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FTR, I am still totally open to the Waldorf preschool. This discussion has been very useful to me in understanding some of the underlying beliefs and values, and forewarned is forearmed.
Good for you, I can only wish that all parents researched Waldorf before they came to our school!

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About the racism of Steiner's writings-- while it is undeniably wrong and racist, I think it needs to be placed in it's context of late 19th century European mystical thought. I can hardly imagine such a belief could possibly be taught or believed today.... While I am not trying to diminish it, I don't think it necessarily sheds much light on current Waldorf education.
This is what I think exactly.
post #46 of 111
Dimitra said: I suppose you are right; for some reason though that doesn't strike me as strange or unusual. A Waldorf school is a school with a certain philosopophy behind it, not a school that is designed to cater to all kinds of different children which are (pretty much) randomly assigned to it. It doesn't set out to take into account cultural, religious and family differences. It is build on certain principles. If these work for you, that's great, and if they don't then that is not the right school for you or your child.

I do think that it is unusual for a private school (in the U.S. where I live, mind you) to not aim to serve many kids of different children. Here we have come to think of diversity as having important value in itself and parents seek it out. Of course, it is hard to find ethnic diversity in private schools. Usually the ones that are diverse are so because that is a part of their mission. (Ema- your South African school sounds so amazing for that reason. I think the Waldorf movement would be able to shed the racism rumors if more schools like that existed.)

So my question is, what advise would you give to a family that was looking at Waldorf but didn't know much about it, and you didn't know anything about the family. From your point of view as a Waldorf educator, what should people know, and what qualities/practices should they possess to know they are a good fit for Waldorf?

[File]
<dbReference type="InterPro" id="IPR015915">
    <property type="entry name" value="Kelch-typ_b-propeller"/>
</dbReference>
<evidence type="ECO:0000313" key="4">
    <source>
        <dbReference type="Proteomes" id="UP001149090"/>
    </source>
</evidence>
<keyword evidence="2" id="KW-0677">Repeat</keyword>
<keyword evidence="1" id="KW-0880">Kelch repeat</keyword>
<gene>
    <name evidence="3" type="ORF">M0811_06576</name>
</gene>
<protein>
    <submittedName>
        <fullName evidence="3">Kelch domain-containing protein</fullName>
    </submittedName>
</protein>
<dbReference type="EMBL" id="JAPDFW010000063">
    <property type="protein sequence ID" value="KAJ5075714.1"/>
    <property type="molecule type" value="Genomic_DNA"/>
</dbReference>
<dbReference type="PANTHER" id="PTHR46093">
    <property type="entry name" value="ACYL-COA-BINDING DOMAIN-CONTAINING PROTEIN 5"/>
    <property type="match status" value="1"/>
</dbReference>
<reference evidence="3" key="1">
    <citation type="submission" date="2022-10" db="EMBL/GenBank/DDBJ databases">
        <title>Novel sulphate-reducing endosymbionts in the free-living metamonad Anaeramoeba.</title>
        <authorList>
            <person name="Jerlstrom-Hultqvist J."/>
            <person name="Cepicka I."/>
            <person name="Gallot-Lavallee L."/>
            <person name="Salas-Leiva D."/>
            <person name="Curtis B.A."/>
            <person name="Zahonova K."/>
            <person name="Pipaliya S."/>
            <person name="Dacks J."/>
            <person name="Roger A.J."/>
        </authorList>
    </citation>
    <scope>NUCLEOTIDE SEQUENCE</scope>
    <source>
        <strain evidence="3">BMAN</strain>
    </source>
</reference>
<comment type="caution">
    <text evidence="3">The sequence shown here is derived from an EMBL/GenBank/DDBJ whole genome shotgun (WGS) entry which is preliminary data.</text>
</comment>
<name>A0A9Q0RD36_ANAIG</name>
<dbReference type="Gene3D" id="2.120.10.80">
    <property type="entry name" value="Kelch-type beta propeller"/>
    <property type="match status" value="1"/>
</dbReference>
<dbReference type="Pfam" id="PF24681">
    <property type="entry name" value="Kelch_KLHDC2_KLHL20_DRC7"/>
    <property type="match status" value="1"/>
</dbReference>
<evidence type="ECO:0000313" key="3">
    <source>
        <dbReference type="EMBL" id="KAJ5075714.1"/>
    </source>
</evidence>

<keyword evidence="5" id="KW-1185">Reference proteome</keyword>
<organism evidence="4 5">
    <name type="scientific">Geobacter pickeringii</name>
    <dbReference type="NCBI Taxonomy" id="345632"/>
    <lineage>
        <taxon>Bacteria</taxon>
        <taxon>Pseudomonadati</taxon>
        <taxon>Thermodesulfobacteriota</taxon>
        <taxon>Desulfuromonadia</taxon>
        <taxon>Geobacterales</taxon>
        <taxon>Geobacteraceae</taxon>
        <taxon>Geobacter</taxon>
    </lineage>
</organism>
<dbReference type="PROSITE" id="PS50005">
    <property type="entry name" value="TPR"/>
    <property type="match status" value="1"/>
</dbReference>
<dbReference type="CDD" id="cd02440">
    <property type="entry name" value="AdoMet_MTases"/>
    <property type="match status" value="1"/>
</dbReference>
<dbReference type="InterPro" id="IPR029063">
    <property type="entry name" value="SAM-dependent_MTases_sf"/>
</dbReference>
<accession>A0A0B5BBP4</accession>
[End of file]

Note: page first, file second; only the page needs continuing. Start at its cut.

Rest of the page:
post #47 of 111
Quote:
Originally Posted by DimitraDaisy View Post
I suppose you are right; for some reason though that doesn't strike me as strange or unusual. A Waldorf school is a school with a certain philosopophy behind it, not a school that is designed to cater to all kinds of different children which are (pretty much) randomly assigned to it. It doesn't set out to take into account cultural, religious and family differences. It is build on certain principles. If these work for you, that's great, and if they don't then that is not the right school for you or your child.
I might be misunderstanding you here - but I do not think that the philosophy behind Waldorf by necessity excludes differences in culture, religion etc. I understand the principles to be very broad, and the parent body being part of defining just how the school will look and feel. For instance in Israel the schools are Jewish in every sense with the Jewish festivals celebrated and the Jewish week being the weekly rhythm (Sunday is a school day). I am sure that the schools in Egypt or any other Muslim country look very Muslim etc etc. I find the principles to be very adaptable. As I am writing, I realise that often there is a dominant culture/religion that adapts Waldorf to suit it's needs. I am going to be curious to look at how Islam and Judaism happen in the same Waldorf school.

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Originally Posted by orangewallflower View Post
I do think that it is unusual for a private school (in the U.S. where I live, mind you) to not aim to serve many kids of different children. Here we have come to think of diversity as having important value in itself and parents seek it out. Of course, it is hard to find ethnic diversity in private schools. Usually the ones that are diverse are so because that is a part of their mission. (Ema- your South African school sounds so amazing for that reason. I think the Waldorf movement would be able to shed the racism rumors if more schools like that existed.)
Thinking about my old school, I realise that the parent body working together with the teachers made it possible for the December festival to be about light and each faith weaving a part of their story into the festival, or the spring festival to be about more than teh resurrection of Christ. This school has a very diverse study body - but it took time for the school festivals to reflect this.

I have no idea how they address Bible stories in grade 3 today... I'll try find out.
post #48 of 111
Quote:
Originally Posted by orangewallflower View Post
I do think that it is unusual for a private school (in the U.S. where I live, mind you) to not aim to serve many kids of different children. Here we have come to think of diversity as having important value in itself and parents seek it out. Of course, it is hard to find ethnic diversity in private schools. Usually the ones that are diverse are so because that is a part of their mission. (Ema- your South African school sounds so amazing for that reason. I think the Waldorf movement would be able to shed the racism rumors if more schools like that existed.)